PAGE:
In 2019, we discussed the roles and responsibilities of patients. Among the responsibilities: Accept the doctor’s expertise. Follow the doctor’s orders. And refill prescriptions as instructed. But, we know that many patients are resistant. Thus, the importance of motivating patients to follow medical advice.
From Twilio: Motivating Patients to Follow Medical Advice
Twilio is a communications firm, providing advice to clients. Recently, it published a research paper about “nudging” patients to better follow doctors’ instructions.
Next, some highlights of the paper:
No matter how effective a medication, protective a vaccine, or beneficial a lifestyle modification, clinicians must recommend them. Then, patients must engage with them to achieve improvements in health. Our decisions and behaviors are heavily influenced by the environment in which they occur. For example, small changes in how doctors present choices to patients, within the electronic health record (EHR) may lead to significant differences in the way clinicians order tests and treatments. Social networks and norms influence how individuals eat and exercise. In many cases, these influences go unnoticed. Or not given much thought. A concerted effort may help develop systematic approaches to designing interventions. Thereby, better aligning our decisions and behaviors with long-term goals.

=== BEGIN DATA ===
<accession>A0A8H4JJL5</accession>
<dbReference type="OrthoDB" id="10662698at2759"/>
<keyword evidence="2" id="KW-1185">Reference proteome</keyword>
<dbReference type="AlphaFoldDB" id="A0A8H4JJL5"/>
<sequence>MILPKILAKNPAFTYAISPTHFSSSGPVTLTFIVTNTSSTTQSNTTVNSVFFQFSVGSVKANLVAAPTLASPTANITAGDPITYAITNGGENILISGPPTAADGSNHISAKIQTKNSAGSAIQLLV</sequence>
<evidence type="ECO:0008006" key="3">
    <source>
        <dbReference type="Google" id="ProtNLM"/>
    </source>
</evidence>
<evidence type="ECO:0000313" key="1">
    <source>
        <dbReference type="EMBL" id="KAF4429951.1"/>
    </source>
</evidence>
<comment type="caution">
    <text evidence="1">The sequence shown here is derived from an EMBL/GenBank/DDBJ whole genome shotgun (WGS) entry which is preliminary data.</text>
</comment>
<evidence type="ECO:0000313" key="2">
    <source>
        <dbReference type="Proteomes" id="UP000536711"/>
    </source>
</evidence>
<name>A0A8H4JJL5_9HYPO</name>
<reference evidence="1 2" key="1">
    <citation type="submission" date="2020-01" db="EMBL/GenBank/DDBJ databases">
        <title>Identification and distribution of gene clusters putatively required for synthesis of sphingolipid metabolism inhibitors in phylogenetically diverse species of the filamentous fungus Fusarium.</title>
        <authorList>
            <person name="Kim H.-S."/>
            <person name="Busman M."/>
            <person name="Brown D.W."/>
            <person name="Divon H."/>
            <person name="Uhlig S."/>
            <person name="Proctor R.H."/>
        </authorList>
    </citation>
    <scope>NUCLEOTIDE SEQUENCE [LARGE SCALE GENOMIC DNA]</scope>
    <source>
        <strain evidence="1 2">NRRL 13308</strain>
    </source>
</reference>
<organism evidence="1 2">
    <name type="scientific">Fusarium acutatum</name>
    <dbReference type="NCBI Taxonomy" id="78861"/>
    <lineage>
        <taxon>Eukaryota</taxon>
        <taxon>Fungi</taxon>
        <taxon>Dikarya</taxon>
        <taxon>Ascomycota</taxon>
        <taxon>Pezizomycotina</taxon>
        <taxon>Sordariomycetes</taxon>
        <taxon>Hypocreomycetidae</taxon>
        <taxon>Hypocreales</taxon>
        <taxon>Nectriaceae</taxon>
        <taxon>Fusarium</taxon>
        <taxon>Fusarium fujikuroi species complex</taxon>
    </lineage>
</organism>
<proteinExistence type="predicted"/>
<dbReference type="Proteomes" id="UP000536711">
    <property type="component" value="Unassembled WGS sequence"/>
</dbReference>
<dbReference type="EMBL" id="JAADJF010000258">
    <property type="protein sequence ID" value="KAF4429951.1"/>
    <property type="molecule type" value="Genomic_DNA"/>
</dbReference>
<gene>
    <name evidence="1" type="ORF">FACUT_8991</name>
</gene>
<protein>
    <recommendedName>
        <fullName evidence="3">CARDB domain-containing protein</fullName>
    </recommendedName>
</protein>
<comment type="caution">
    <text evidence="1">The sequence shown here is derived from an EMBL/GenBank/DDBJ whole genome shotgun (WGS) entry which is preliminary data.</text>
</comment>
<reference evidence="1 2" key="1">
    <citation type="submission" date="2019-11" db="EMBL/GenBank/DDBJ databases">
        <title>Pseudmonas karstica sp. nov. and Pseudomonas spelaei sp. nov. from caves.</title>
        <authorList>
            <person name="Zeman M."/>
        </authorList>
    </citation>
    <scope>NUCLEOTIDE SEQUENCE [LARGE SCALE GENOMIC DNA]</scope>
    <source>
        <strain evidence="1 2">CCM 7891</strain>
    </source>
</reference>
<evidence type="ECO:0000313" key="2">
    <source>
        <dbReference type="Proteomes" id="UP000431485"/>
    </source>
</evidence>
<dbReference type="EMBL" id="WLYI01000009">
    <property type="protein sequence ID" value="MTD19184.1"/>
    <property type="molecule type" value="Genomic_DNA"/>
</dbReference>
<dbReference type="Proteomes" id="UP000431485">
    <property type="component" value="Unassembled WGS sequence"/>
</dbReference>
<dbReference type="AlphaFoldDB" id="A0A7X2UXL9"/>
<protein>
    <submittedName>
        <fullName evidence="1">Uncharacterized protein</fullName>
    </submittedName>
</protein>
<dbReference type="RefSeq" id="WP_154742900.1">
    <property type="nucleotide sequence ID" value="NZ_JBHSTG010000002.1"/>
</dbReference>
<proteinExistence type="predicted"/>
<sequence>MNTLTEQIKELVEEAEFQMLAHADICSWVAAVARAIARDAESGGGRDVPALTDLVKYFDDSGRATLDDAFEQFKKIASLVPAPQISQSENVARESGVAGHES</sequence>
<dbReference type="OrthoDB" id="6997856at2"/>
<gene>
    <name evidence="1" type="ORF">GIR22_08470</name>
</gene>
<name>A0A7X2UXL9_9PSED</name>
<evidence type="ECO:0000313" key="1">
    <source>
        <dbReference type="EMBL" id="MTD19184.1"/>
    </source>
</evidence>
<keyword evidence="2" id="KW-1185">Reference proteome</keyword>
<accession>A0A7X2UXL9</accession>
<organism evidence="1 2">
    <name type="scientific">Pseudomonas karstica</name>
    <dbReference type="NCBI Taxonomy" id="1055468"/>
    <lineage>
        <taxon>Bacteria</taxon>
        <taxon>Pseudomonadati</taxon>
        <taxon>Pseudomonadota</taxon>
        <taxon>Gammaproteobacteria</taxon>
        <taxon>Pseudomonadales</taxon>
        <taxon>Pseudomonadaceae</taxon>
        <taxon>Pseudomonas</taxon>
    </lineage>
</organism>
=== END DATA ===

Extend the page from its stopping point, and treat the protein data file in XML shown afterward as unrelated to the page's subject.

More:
True patient engagement requires observable performance metrics. Measured over time. In general, this remains still a concern. However, data being collected continue to demonstrate that patient engagement can be highly beneficial when performed in a coordinated manner. With the advent of devices to track activity, heart rate, and much more, the rise of AI to predict health issues from that flood of data, automation to “hover” over patients and so on, healthcare is on the cusp of putting patients where they belong — at the center of their own health (with some assistance).
The Nuffield Council of Bioethics created an intervention ladder. That helps to balance the impact of interventions with their ethical considerations. It can be adapted to form a nudge intervention ladder. As one moves up the ladder, nudges become both more paternalistic and more effective.
While tempting to jump directly to the top of the ladder. Remember that implementing those nudges requires access to more data from other systems. In addition to EHR data. Or, or in the context of clinicians, access to the EHR. Each of those are possible. However, the implementation and on-the-ground effort will be non-trivial.
The nudge ladder incorporates six steps. For information about them, look at the chart below the ladder.
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